[Student Interviews] Dr. Shaun Riebl

Shaun Riebl comes across as soft-spoken, delightful and someone with a keen attention to detail, which isn’t surprising because he defended his PhD in Human Nutrition, Foods and Exercise a short while ago. He was advised by Dr. Brenda Davy (Associate Professor in HNFE and former Director of the Water IGEP) and they worked on “Understanding Adolescents’ Sugary Beverage Consumption: A Review and Application of the Theory of Planned Behavior”, which is also the title of his dissertation. Shaun’s work involved meta-analyses of studies utilizing the Theory of Planned Behavior for influencing diet-related behaviors in youth, a consequent investigation of parents’ and adolescents’ sugar-sweetened beverage (SSB) consumption patterns, and exploratory analyses of how parents responded to the consumption preferences of adolescents.

Shaun has been heavily involved in the Water IGEP since its inception, and was the first Science Contributor to this blog. Here, he talks about his graduate school years and research, his passion for the field, and what keeps him occupied when he isn’t working. Shaun is moving to UNC Chapel Hill in a few weeks where he will start off as a Clinical Assistant Professor. We wish him the very best in his future endeavors!

Q1 – How would you explain your research to your grandmother?
We looked into adolescents’ and their parents’ sugary beverage consumption, what drives their beverage choices, and if and how adolescents’ beverage choices are influenced by their parent’s reactions when they choose certain drinks.

Q2 – Could you expand on your previous answer and talk about your work for your peers who work in water and nutrition?
We used multiple 24-hour diet recalls in adolescents and the Beverage Intake Questionnaire (developed by Dr. Valisa Hedrick, a Water INTERface faculty member) in parents to evaluate beverage intake patterns. The Theory of Planned Behavior, which explores attitudes, subjective norms, perceptions of control, and intentions for a specific behavior, was used to understand and predict adolescents’ sugary beverage consumption.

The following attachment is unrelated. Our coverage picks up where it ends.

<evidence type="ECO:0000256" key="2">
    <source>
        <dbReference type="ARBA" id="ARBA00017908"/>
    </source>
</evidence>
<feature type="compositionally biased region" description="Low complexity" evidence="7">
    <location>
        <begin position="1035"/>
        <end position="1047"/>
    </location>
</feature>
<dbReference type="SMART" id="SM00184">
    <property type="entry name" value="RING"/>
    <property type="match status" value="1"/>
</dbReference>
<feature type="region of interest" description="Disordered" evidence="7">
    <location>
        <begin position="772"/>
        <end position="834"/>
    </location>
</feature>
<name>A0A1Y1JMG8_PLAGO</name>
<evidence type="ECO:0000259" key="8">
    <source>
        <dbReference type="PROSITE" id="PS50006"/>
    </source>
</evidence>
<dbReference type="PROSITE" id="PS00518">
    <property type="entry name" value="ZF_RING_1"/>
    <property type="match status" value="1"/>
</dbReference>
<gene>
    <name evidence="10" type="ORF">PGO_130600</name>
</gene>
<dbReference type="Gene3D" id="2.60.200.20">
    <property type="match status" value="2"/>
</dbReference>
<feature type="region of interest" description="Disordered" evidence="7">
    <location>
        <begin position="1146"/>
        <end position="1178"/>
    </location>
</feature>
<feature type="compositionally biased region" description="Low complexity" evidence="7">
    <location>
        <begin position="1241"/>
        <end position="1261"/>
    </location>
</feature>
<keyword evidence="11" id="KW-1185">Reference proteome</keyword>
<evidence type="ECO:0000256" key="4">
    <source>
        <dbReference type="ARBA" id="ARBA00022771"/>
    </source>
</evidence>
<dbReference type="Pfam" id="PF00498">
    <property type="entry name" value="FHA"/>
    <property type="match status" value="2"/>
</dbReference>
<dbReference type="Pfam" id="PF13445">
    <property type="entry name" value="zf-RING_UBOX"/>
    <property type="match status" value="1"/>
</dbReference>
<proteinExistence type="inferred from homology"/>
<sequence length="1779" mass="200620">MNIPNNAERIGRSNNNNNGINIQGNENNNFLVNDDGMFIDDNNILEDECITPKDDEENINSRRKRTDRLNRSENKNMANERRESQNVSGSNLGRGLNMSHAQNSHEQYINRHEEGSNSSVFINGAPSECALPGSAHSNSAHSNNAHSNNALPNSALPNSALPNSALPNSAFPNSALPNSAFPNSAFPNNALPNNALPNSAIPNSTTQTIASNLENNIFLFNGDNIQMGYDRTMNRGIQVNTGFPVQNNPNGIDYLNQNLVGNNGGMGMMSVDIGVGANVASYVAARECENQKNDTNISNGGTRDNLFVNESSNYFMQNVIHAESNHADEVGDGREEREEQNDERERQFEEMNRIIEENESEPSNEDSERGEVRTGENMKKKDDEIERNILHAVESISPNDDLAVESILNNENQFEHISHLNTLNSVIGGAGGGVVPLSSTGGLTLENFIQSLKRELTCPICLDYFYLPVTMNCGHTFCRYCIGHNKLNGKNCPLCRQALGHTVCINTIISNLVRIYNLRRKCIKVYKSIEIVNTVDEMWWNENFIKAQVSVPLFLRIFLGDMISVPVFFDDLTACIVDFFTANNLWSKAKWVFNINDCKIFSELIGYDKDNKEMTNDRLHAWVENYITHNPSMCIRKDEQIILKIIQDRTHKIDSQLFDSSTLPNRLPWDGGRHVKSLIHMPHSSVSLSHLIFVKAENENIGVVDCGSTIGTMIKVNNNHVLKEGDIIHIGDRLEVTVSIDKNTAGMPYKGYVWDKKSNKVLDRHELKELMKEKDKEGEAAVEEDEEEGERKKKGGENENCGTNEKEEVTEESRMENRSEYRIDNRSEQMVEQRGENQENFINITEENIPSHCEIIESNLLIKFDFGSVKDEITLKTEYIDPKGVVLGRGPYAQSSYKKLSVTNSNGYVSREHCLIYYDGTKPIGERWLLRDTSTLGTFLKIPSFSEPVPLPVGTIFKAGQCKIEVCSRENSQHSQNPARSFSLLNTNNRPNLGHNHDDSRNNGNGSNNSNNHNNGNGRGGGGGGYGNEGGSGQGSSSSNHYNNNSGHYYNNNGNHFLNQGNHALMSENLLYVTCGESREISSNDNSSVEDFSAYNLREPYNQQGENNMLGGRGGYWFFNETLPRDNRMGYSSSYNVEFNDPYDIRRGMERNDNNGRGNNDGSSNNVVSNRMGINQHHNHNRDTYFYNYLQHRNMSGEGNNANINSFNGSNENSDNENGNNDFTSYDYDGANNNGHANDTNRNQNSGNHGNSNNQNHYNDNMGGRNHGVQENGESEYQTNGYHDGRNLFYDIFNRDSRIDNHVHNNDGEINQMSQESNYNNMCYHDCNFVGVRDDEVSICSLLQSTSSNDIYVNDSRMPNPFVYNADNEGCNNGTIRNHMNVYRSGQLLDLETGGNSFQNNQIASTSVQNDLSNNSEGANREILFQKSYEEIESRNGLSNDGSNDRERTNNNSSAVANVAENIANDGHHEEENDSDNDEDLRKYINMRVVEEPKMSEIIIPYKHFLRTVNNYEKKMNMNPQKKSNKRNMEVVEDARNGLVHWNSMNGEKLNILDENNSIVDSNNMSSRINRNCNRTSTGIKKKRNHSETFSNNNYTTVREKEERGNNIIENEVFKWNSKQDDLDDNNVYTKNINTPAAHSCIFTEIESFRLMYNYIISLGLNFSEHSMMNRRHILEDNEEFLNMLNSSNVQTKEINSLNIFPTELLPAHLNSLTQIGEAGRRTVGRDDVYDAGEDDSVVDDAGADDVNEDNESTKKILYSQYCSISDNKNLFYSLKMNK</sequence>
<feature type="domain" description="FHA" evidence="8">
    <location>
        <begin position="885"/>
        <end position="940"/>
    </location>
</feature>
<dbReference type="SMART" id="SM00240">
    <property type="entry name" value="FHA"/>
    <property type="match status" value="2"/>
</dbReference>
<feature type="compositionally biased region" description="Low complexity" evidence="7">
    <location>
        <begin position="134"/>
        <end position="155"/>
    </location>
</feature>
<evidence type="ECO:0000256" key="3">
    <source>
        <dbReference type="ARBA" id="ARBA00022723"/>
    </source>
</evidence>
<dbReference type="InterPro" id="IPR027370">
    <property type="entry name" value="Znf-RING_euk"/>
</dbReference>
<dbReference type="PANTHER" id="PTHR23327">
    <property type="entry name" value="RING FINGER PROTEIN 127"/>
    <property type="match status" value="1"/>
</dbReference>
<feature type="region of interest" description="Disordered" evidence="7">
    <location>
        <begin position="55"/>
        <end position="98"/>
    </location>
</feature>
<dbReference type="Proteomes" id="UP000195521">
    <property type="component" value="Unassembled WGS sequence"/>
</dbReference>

Q3 – What specific findings in your research surprised you the most? Perhaps you can give us some key takeaways from your work?
The key takeaways are that parents and other important social figures in adolescents’ lives might influence their beverage choices. Adolescents’ intention, or their motivation, was the strongest predictor of sugary beverage intake. When parents’ reactions suggested encouraging of sugary beverage intake was high and adolescents’ intention to limit sugary beverage intake was low, sugary beverage intake was the highest. However, when parents’ reactions were high and adolescents’ intention to limit sugary beverages was high, sugary beverage intake was lowest. It seems that for some adolescents in our sample, parents’ reactions influence their beverage choices.

Dr. Shaun Riebl clicks a selfie for the blog
Dr. Shaun Riebl clicks a selfie for the blog

Q4 – What motivated you to come to Graduate School? How has the journey been?
Learning more; I enjoy learning. The journey was interesting. When I finished my masters work at the University of Colorado at Colorado Springs I was set to begin a PhD program, however, things didn’t seem right. I decided it would be best to apply for a dietetic internship first and after finishing I became a Registered Dietitian and worked for a few years. Throughout that time I applied to a few different schools and was rejected. Then I learned about the work that Dr. Brenda Davy did and where her research would be going. I started working with her the next fall.

Q5 – You have seen the Water IGEP form and grow over the years. Could you briefly talk about your experiences in the IGEP, the pros and cons of being an ‘Interdisciplinary’ student?
For me, the Water IGEP (and I hope all IGEPs at Tech) is (are) a reflection of how we need each other’s work to have an influence on the “greater good.” The IGEP gave me the opportunity to understanding how CEE and Food Science “feed” into and impact the recommendations we in Nutrition can make. The pros are being connected with and being able to collaborate with such intelligent people that makes our contribution to science holistic and of good quality.

Q6 – Besides research, what activities were you involved in during Grad school?
During grad school I was fortunate to have the opportunity to be a teaching assistant, player club roller hockey, and become a leader with the Graduate Christian Fellowship on campus.

Q7 – How do you unwind?
I enjoy being outdoors, specifically at the beach. Hiking, reading out in the sun, bike riding, walking, lifting, swimming…I guess I enjoy being active.

Q8 – What are your plans after crossing the PhD finish line? Where are you headed next?
I am so grateful to God to have been offered a position as a Clinical Assistant Professor at the University of North Carolina – Chapel Hill. I will be counseling people with chronic kidney disease, mentoring dietetic and medical students, and conducting research.

Q9 – Any advice you wish to offer current graduate students – HNFE or otherwise?
Be open to collaboration and jump through hoops. Accept that you don’t know everything and that what you think is your best work may be considered your worst by someone else…your worth isn’t in how you write or what your research shows. Be genuine and even though it will be tough sometimes try to enjoy the journey.

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